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Andronovo culture heavy charioteer warrior c. 1500 BC

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Image copyright: A.I. Solovyev

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This is another rare representation by the Russian archaeologist A.I. Solovyev, of a heavy charioteer warrior of the Indoeuropean Andronovo culture (2nd millennium BC) which flourished mainly in western Siberia and Kazakhstan, although the first archaeological evidence of this civilisation comes from a small area southwest of Krasnoyarsk. Its southern varieties were extended to modern Uzbekistan, Kirghizistan and Turkmenistan. Minusinsk Basin is specifically a region were the Andronovo culture evolved considerably.

The Andronovo culture, named after the homonymous modern village, was the cradle of the Proto-Indo-Iranian IE group which later was divided to the Indo-Aryan and the Iranian subgroup. The Proto-Indo-Aryans gradually invaded and settled in the larger part of the Indian subcontinent although some of their tribes moved to the west, to the Zagros Mountains and the Black Sea steppes. The Proto-Iranians were divided into two branches. The southern branch – archaeologically represented along with the Indo-Aryans by Neo-Andronovo varieties and the Srubnaya culture – gradually invaded and settled in the regions of modern Iran, Afghanistan, western Pakistan, Tajikistan and the Zagros Mountains area, becoming the ancestors of the Sogdians, Medes, Persians, Bactrians and many other ancient peoples. The northern Iranian branch – archaeologically represented by the Karasuk culture being a local variety of the Andronovo– became the ancestors of the numerous Saka, Scythian and Sarmatian tribes.

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Karasuk culture warrior (2nd half of 2nd millenn. BC)

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Image copyright: A.I. Solovyev

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This is a rather rare representation by A.I. Solovyev, of a warrior of the Indoeuropean Karasuk culture (c. 1500–700 BC) which flourished in South Siberia and Central Asia. Its core region was located in the Minusinsk Basin, on the Yenisey River and on the upper reaches of the Ob River. This culture was probably the cradle of the northern branch of the Proto-Iranians who became the ancestors of the Sakas, Scythians, Sarmatians, Dahae, Parni (Proto-Parthians), Alans and other nomad Iranian peoples.  Karasuk culture came from local varieties of the older Andronovo culture (2nd millennium BC) that was ancestral to the Proto-Indo-Iranian group.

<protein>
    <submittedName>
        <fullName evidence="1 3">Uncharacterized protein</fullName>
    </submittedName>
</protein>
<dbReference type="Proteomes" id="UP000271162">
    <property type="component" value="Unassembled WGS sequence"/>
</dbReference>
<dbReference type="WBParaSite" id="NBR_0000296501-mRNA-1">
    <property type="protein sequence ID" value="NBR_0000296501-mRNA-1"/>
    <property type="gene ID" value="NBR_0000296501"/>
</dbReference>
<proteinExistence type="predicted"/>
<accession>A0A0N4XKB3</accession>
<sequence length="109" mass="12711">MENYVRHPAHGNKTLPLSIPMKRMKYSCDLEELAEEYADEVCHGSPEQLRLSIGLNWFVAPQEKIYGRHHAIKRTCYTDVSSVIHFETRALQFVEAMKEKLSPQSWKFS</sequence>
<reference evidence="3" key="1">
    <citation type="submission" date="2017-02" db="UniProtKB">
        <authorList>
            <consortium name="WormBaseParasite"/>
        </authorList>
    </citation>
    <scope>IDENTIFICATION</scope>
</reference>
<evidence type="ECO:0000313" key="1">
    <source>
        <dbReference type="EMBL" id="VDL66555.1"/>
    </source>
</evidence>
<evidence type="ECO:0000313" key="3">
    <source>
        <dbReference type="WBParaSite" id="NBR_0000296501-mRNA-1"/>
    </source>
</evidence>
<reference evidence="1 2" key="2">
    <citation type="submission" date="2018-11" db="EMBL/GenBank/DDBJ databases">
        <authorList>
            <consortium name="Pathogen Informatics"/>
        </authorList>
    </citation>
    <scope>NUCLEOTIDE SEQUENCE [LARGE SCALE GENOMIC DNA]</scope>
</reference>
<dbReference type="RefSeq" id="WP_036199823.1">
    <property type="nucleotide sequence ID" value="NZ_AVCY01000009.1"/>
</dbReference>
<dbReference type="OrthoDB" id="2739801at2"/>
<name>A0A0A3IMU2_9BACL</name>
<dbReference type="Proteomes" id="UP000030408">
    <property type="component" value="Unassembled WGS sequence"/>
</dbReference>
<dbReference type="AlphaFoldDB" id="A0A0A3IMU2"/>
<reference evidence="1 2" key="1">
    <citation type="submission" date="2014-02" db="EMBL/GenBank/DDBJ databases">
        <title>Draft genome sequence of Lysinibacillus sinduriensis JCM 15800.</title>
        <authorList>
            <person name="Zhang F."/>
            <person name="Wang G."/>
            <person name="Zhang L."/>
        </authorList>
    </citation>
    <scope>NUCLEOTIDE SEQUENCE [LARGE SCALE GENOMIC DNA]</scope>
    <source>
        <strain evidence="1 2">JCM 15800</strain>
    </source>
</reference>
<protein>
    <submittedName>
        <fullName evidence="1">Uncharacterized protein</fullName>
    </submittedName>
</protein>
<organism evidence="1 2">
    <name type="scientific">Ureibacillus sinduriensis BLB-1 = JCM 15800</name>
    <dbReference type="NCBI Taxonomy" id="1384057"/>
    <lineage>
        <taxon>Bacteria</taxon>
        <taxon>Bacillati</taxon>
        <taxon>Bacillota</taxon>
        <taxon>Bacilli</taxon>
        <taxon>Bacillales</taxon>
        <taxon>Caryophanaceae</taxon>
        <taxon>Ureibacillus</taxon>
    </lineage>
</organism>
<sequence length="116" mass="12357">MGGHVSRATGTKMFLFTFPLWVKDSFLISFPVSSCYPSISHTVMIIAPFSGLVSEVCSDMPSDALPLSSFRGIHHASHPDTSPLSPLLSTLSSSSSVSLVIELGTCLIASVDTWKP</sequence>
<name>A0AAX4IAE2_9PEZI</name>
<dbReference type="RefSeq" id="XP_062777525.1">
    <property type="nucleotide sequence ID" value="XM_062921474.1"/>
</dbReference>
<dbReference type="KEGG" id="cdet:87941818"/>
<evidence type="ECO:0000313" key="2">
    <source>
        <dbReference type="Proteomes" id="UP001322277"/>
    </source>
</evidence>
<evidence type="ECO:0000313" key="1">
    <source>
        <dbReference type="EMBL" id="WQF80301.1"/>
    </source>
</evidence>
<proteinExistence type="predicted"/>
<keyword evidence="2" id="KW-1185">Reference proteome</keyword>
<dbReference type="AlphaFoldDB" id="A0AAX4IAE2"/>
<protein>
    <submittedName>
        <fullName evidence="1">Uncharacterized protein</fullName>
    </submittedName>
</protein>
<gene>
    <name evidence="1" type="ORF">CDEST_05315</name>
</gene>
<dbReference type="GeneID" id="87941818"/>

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Cataphractarii! (I) – The cataphract cavalry in a period of 2,500 years

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cataphract

The onslaught of a unit of Sassanid or Central Asia Iranian  cataphracts in a marvelous artwork by Mariusz Kozik (credit: Creative Assembly Sega/Mariusz Kozik).

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By Periklis  Deligiannis

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The following text is a small part of the Introduction of my study: Kataphraktarii and Clibanarii: Late Roman full-armoured cavalry. Along with it I give a gallery of cataphracts from most of the ethnic and cultural regions in which their use was spread over a period of two and a half millennia.
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The first cataphracts or clibanarii were rather an invention of the Iranian Saka tribes of the Central Asian steppes – being the ancestors of the Sarmatians, the Scythians, the Dahae and the Massagetae among many others – or the non-Iranian but Indo-European as well Tocharians of the same steppes that is the ancestors of the Wu Sun and the Yuezhi of the Chinese chronicles. The term  cataphract is a Greek word (κατάφρακτος) meaning the ‘fully armoured’ warrior and was adopted by the Romans (catafractarius) while the other almost synonymous Latin term clibanarius is actually the Latinized and originally Iranian term grivpanvar which is possibly analyzed as grivapanabara, meaning the bearer of neck-guard plates being a feature of the early cataphracts. I prefer to use the more correct verbal type kataphraktos which is closer to the original Greek word κατάφρακτος but in this abstract I will use the Latin-originated term cataphract in order not to confuse the reader.

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ΤΗΕ BOSPORAN KINGDOM (CIMMERIAN BOSPORUS) – PART II

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By  Periklis  Deligiannis